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Can't Beet This

:: Monday, July 31, 2017 :: Posted By Paul Fink
Once upon a time, a leafy plant with a thick, fleshy root flourished around the coasts of the Mediterranean Sea in Europe. Called Beta maritima, it was the ancestor of today's sugarbeet, from which growers now produce almost half of the refined sucrose used by consumers and industry alike.
 
The beet prospered in coastal areas where boron was deposited in abundance by sea spray. Huge reservoirs of boron exist in the oceans, and whether this abundance created a boron dependence or beets would not have evolved without it remains a sweet mystery.
 
People discovered that the thick roots of the beets contained sugar that could be extracted and crystallized. Years of selective cultivation—choosing the plants with the biggest roots and highest sugar content to breed from—produced what we have today in the sugarbeet, Beta vulgaris. But while sugar became more plentiful because of the crop, the plant had not lost its need for high levels of boron to grow and produce good yields.
 
U.S. Borax's Solubor® provides the necessary boron for sugarbeets. As a foliar spray, it is easy and convenient to use, and it’s easy for vegetable and fruit growers to calculate the right amount to use in their foliar mixes.
 

Beet Generation

In its 200-year journey from seashore to inland farm, the sugarbeet brought its boron dependence along with it and is one of the most boron-intensive crops known today. Often, however, beet fields cannot naturally supply enough. A typical 60-tonne-per-hectare harvest needs 600 grams of boron per hectare for growth.
 
What happens when there's not enough boron? The growing points of the root and the shoot languish swiftly and the young leaves in the developing crown die, creating the traditional symptom of "hollow heart" later in the life of the crop. The hollow fills with rainwater, creating a breeding ground for bacteria and fungi, and "heart rot" results.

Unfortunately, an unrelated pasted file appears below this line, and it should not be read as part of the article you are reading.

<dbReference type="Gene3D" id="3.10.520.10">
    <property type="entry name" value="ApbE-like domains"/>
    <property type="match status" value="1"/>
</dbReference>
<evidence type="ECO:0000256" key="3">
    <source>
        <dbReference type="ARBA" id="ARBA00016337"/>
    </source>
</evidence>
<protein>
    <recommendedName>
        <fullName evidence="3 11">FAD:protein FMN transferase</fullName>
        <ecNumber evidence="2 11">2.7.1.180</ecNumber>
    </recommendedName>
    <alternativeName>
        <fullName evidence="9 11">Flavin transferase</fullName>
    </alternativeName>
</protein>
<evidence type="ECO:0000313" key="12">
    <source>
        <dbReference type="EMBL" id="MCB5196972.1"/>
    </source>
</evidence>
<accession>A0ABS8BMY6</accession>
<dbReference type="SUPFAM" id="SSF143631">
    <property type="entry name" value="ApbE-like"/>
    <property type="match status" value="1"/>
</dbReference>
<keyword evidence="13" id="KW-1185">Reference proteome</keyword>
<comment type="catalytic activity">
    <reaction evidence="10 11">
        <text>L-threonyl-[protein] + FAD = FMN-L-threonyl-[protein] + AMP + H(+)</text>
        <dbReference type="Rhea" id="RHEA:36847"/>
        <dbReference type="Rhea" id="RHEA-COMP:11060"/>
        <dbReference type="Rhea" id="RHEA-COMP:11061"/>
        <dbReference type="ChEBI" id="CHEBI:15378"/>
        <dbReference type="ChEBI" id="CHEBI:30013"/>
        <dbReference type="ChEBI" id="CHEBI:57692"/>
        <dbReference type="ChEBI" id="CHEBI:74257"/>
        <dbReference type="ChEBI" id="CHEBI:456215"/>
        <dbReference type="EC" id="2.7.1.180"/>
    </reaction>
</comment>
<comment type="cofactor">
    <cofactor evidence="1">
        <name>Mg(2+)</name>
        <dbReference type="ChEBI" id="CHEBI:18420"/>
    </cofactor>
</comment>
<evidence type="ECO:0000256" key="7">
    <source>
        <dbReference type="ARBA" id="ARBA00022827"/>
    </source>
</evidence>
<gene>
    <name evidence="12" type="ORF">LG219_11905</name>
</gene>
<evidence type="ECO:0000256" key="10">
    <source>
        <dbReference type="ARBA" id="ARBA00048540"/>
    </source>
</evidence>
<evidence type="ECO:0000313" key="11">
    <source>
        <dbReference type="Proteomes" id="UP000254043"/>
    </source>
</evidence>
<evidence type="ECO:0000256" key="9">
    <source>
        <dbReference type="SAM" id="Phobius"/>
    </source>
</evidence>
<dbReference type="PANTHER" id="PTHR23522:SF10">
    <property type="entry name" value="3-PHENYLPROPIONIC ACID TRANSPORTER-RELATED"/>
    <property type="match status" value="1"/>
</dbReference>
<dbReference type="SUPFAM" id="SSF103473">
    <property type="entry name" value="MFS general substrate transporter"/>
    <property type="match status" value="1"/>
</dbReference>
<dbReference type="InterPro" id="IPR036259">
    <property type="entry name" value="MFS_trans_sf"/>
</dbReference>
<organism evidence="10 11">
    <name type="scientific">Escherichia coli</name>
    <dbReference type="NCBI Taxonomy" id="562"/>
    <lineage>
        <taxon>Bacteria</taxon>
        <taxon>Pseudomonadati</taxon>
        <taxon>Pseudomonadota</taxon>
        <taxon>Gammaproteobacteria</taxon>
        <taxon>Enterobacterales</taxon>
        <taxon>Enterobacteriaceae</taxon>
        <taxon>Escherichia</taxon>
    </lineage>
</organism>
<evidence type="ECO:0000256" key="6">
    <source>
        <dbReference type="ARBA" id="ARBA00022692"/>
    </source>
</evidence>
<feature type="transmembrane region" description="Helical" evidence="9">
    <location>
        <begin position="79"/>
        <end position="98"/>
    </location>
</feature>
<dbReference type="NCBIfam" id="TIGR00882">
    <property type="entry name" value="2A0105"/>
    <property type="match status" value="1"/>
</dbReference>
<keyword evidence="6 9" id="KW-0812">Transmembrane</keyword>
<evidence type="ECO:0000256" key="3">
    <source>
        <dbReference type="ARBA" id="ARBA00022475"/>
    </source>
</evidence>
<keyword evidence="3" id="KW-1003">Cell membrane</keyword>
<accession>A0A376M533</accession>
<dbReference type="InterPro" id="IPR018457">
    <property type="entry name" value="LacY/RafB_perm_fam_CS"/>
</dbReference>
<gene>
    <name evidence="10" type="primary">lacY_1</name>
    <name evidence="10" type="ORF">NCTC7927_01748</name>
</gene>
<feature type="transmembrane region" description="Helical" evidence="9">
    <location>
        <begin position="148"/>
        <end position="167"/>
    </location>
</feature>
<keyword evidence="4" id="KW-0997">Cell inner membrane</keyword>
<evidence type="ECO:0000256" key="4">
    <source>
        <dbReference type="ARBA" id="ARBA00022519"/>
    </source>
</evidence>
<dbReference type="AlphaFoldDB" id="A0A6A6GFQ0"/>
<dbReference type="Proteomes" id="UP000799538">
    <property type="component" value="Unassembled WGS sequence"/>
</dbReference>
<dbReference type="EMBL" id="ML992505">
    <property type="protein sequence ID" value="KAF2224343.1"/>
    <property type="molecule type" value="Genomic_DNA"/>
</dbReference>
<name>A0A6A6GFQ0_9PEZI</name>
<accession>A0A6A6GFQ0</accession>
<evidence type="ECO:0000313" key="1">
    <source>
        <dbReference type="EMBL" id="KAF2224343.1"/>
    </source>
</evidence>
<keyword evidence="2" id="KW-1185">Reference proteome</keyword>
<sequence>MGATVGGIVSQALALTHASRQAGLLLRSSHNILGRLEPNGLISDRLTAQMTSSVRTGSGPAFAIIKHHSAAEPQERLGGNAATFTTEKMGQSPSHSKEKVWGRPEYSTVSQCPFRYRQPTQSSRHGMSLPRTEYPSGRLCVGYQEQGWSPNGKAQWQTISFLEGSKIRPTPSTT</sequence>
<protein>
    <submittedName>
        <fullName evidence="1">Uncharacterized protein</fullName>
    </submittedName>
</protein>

By the time the symptoms are visible, it's usually too late to treat the problem. All the grower can do is top the beets at harvest, cutting off significant root material along with the leaves and stalks. Both bulk and the high-sugar content are lost.
 
U.S. Borax recommends that farmers monitor the boron status of their fields through periodic soil and plant tissue analysis, particularly on light, sandy, and alkaline soils. Solubor can easily be added to sprayers along with other fertilizers or herbicides. It should be used as a soil spray before or at planting, or as one or preferably two foliar sprays when plants reach four-to-six and ten-leaf growth stages. A dry summer can also indicate the need for an additional spray later in the season.
 

Bigger and Sweeter with Solubor

If all the nutrients—including boron—are available in the right amounts, boron-deficiency can be avoided, producing optimal crop and sugar yield. Topping can be limited to the green components alone, leaving beets with maximum root weight and sugar content. Studies have shown that boron-supplemented beet crops can deliver 30% higher root weights, and 40% greater sugar content than comparable plantings.
 
A key factor, as with other crops suffering from boron deficiency, is that yield will be reduced even if physical symptoms do not show. Avoiding this hidden hunger with Solubor ensures the best possible yield—a sweet solution all around.

Calculate your boron value in use
 

Rio Tinto Borates is a global leader in the supply and science of borates - naturally-occurring minerals containing boron and other elements. Refined borates are essential nutrients for crops. We are 1,000 people serving 500 customers with over 1,700 delivery locations globally. We supply 30% of the world's need for refined borates from our world-class mine in Boron, California, about 100 miles east of Los Angeles.  Learn more about Rio Tinto

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